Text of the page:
Targeted Spam

There should be some name for spam blog comments are actually relevant to the entry to which they respond. Might we someday reach a point when spam becomes so relevant that we actually like it?


More Medical Openness

Via UH: Another good example of the new blog-enabled openness in medicine that I’ve written about before: a local anesthesiologist provides an impassioned defense of her work.

Hospital Thoughts

Hospital CEO Paul Levy is seeking responses to some remarkably frank comments on competition in the hospital industry:

…Please remember that health care is not like other industries, in which companies are rewarded in the marketplace for being the high-quality, low-cost provider. That situation does not yet exist in the health care system. So, am I better off being a industry leader with regard to that approach, or am I better off biding my time and continuing to follow the traditional path until there is a real sign of change in the marketplace?

As I’ve written before, this kind of openness is refreshing and potentially a brilliant business strategy. (It may continue to be so even once every one is doing it.)

Paul’s comments and receptivity to feedback remind me of my numerous concerns about Children’s Hospital Boston, which, as far as I know, has no analogous public forum. I’ve sent in comment cards, but they may just drop into a black hole.

Two principal complaints about Children’s Hospital: television and food. There are TVs everywhere, including in the waiting rooms. They are always on, even if no one is watching them. On one occasion, we were the only ones in the waiting room. When we attempted to turn the TV off, the staff told us we couldn’t. When we went in examination rooms and our daughter was unhappy, the first response by the medical staff was often to turn on a TV.

Our daughter (just over two years old) has never watched TV, and doesn’t find it comforting. Research indicates that TV is not good for young kids, and especially not infants:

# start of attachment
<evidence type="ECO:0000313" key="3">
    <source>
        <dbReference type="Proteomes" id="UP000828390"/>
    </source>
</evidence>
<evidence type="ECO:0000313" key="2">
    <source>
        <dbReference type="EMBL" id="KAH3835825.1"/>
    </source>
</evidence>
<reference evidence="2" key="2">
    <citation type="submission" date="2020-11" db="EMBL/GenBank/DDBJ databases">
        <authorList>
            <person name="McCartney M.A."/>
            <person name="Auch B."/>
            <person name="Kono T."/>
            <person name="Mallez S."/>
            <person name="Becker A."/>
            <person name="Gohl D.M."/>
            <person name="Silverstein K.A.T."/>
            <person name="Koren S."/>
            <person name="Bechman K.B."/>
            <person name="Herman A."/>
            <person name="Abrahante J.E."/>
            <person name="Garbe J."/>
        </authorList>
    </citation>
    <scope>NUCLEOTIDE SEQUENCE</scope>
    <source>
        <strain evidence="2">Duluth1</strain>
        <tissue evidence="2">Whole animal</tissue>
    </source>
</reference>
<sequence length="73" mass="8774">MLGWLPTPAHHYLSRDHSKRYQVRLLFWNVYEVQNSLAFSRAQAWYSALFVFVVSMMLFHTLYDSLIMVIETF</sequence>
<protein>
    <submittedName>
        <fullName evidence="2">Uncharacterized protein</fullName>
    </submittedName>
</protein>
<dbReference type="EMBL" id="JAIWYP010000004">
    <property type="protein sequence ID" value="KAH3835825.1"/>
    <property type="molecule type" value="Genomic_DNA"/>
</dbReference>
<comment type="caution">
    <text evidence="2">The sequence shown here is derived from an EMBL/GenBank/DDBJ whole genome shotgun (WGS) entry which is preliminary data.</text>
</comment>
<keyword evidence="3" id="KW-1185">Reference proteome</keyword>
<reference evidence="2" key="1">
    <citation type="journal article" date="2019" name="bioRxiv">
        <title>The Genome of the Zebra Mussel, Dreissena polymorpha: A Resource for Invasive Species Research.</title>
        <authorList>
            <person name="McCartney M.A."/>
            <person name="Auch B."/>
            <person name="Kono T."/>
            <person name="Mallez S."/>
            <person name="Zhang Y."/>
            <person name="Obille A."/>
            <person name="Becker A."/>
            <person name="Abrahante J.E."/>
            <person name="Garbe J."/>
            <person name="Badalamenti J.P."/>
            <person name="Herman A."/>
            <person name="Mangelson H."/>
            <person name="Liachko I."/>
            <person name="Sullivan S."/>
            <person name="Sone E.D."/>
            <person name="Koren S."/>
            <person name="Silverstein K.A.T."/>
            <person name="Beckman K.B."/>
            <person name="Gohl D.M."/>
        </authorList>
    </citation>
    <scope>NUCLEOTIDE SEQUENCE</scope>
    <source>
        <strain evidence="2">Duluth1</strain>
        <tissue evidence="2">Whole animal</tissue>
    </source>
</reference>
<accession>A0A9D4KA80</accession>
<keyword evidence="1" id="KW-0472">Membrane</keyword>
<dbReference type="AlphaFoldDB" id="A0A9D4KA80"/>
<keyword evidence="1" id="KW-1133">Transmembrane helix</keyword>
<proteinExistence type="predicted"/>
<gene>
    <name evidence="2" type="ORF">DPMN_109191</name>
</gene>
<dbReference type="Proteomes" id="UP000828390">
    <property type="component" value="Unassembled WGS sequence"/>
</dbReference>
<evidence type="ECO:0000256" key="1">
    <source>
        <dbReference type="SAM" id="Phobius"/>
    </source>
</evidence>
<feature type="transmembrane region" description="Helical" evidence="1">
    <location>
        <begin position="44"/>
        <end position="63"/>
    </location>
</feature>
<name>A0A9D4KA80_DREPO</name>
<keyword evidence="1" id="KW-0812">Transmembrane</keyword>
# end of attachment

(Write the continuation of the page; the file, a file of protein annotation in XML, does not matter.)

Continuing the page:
Babies are glued to television sets these days, with 40 percent of 3-month- olds and 90 percent of 2-year-olds regularly watching TV, according to a University of Washington study released Monday.

…”While appropriate television viewing at the right age can be helpful for both children and parents, excessive viewing before age 3 has been shown to be associated with problems of attention control, aggressive behavior and poor cognitive development,” Frederick Zimmerman, the UW study’s lead author, said in a news release….

The American Academy of Pediatrics recommends no television for children younger than 2, and only one to two hours a day of quality programming for older children.

Recently, we had to stay over in the hospital for a night. There were no private rooms available, so we requested at least not to be stuck in a room where the TV would always be on. They looked at us like we were from Mars. (In the end, our roommate’s TV was always on. The three month old patient didn’t care, but his private nurse wanted to watch TV.)

Why is a pediatric healthcare facility encouraging TV for infants?

The food complaint is similar: so much of the hospital food provided for children is high in fat, refined sugar, white flour, and artificial ingredients. I was looking for a fruit-juice popsicle for our daughter (what she eats at home), and the only options the hospital could offer had high glucose corn syrup as the first ingredient after water. Again, this is not rocket science — these are not appropriate foods for one- and two-year old children.

I realize in both cases (TV and food), the hospital is just mirroring popular culture in an attempt to provide familiarity for most kids, but I wish they would at least provide an option for those families whose kids don’t watch TV and eat a high-sugar diet.